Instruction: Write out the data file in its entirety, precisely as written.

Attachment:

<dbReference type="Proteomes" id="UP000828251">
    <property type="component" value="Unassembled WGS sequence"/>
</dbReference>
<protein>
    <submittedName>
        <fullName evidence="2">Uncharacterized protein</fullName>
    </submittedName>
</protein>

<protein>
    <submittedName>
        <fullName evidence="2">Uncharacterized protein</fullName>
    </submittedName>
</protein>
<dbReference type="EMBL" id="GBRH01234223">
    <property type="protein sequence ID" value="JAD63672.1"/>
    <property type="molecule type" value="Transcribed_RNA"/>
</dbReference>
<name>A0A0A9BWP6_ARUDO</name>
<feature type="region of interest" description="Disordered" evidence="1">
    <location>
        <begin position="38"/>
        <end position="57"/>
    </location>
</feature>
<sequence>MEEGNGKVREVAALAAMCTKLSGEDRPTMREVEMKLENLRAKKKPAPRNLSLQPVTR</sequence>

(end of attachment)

<dbReference type="Proteomes" id="UP000828251">
    <property type="component" value="Unassembled WGS sequence"/>
</dbReference>
<protein>
    <submittedName>
        <fullName evidence="2">Uncharacterized protein</fullName>
    </submittedName>
</protein>

<protein>
    <submittedName>
        <fullName evidence="2">Uncharacterized protein</fullName>
    </submittedName>
</protein>
<dbReference type="EMBL" id="GBRH01234223">
    <property type="protein sequence ID" value="JAD63672.1"/>
    <property type="molecule type" value="Transcribed_RNA"/>
</dbReference>
<name>A0A0A9BWP6_ARUDO</name>
<feature type="region of interest" description="Disordered" evidence="1">
    <location>
        <begin position="38"/>
        <end position="57"/>
    </location>
</feature>
<sequence>MEEGNGKVREVAALAAMCTKLSGEDRPTMREVEMKLENLRAKKKPAPRNLSLQPVTR</sequence>